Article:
The Gothic portals are carved with scenes of St. Paul's life, the death and coronation of Mary and the Four Evangelists. The carvings on the Giant's Portal, the main entry to the sanctuary, are the oldest and most distinctive of all. The tympanum shows Christ as ruler of the world, enthroned on a rainbow, his hand raised in blessing.

Far from being a relic of history, today's Stephansdom is a living, vibrant parish, the archdiocesan seat of Vienna. Masses are celebrated throughout the day, confessors are available and there's adoration of the Blessed Sacrament.

And, of course, Stephansdom is the official seat of Cardinal Christoph Schönborn, archbishop of Vienna and primary editor of the Catechism of the Catholic Church.

St. Stephen must be pleased.

Mary C. Gildersleeve writes from

Greenville, South Carolina.

Planning Your Visit

In addition to Mass and religious observances, Stephansdom plays host to music concerts and art exhibits throughout the year. Also, catacomb tours, rides up Steffl and the north tower, and guided tours of the cathedral are available throughout the day — check in the gift shop for further information. Visit stephansdom.at or st.stephan.at on the Internet, using Google.com or Altavista.com to translate the pages into English.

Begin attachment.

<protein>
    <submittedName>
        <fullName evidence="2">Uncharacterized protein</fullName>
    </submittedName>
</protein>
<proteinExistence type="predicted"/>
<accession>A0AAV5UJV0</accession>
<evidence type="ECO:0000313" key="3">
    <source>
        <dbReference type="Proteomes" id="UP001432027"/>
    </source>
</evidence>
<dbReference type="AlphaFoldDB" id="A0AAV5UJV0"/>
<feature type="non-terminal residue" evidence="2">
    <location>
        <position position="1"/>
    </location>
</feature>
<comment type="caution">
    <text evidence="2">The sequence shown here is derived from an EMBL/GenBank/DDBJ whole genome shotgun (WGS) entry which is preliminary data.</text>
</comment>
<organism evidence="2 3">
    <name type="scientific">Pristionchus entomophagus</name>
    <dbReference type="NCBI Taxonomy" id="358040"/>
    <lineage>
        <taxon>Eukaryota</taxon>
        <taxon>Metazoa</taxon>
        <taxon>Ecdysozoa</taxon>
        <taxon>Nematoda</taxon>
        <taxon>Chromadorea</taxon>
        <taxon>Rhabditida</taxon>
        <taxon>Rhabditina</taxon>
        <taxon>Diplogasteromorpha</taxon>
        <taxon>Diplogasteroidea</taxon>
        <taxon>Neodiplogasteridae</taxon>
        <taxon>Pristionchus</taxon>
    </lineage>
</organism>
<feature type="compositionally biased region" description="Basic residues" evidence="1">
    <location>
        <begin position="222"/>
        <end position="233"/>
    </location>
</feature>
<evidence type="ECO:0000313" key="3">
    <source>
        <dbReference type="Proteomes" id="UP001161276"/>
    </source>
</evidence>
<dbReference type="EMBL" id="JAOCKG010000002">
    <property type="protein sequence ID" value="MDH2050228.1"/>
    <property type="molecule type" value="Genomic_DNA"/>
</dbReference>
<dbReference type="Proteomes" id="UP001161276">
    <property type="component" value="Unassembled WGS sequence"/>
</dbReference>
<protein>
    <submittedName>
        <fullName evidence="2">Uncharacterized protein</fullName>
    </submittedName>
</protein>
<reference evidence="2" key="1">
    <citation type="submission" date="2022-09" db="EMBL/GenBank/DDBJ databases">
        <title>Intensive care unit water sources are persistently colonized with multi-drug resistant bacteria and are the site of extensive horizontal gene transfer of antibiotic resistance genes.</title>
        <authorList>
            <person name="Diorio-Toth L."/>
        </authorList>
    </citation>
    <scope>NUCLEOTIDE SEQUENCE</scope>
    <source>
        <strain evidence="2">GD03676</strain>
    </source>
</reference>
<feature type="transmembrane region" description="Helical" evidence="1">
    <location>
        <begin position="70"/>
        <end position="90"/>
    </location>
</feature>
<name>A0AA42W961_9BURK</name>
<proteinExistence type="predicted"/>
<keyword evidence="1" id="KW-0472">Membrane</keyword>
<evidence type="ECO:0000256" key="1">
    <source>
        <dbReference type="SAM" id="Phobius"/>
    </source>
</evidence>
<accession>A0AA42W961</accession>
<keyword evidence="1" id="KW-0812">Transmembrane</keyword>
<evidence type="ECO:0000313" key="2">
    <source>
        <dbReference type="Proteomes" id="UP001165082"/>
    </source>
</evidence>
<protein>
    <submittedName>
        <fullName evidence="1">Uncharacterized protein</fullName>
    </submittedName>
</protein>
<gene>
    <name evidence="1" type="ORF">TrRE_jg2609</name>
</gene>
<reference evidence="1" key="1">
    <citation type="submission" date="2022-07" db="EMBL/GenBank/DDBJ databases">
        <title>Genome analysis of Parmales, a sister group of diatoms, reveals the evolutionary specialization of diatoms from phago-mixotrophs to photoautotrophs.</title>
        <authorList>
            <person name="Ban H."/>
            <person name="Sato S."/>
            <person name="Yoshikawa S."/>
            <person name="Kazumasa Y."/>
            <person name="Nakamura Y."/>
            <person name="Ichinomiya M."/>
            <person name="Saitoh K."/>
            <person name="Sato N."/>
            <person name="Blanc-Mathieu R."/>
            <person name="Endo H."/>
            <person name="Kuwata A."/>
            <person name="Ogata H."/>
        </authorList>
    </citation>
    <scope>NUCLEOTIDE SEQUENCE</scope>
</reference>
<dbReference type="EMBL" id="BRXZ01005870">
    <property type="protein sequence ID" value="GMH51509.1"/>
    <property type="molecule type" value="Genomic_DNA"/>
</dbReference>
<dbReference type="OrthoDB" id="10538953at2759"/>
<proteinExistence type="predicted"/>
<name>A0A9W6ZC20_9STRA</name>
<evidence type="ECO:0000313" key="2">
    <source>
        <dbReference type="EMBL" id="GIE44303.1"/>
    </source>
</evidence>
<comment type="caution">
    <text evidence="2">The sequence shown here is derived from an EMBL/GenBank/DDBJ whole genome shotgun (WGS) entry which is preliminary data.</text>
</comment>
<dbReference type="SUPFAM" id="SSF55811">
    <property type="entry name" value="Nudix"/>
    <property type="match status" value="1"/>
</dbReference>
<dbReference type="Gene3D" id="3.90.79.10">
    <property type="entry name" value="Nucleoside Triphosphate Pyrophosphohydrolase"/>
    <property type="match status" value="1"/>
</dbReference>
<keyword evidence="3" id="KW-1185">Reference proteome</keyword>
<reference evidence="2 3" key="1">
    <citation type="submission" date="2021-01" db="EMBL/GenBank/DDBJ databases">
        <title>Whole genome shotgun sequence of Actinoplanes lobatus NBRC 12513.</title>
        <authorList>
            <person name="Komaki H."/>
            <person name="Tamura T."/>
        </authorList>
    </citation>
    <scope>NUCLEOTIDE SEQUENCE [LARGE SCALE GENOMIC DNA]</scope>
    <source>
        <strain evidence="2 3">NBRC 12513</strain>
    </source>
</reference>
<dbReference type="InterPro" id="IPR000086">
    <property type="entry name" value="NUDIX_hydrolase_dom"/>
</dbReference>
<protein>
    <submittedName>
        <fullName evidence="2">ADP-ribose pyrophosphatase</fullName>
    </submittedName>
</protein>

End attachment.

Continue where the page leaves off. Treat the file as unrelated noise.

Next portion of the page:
Getting There

Stephansdom is in the heart of the historic area of Vienna. By car, follow the signs to the city center and park at one of the many indoor parking garages. By subway, use either the U1 or the U3 line, getting off at “Stephansplatz.” An escalator will deliver you to the steps of the cathedral.

Pope Francis conferred on Catholics the lay ministries of catechist and lector at a Mass for the Sunday of the Word of God on Jan. 23.

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Pope Francis celebrated Mass in St. Peter’s Basilica for the fourth-annual Sunday of the Word of God, during which he, for the first time, formally conferred upon lay Catholics the ministries of lector and catechist.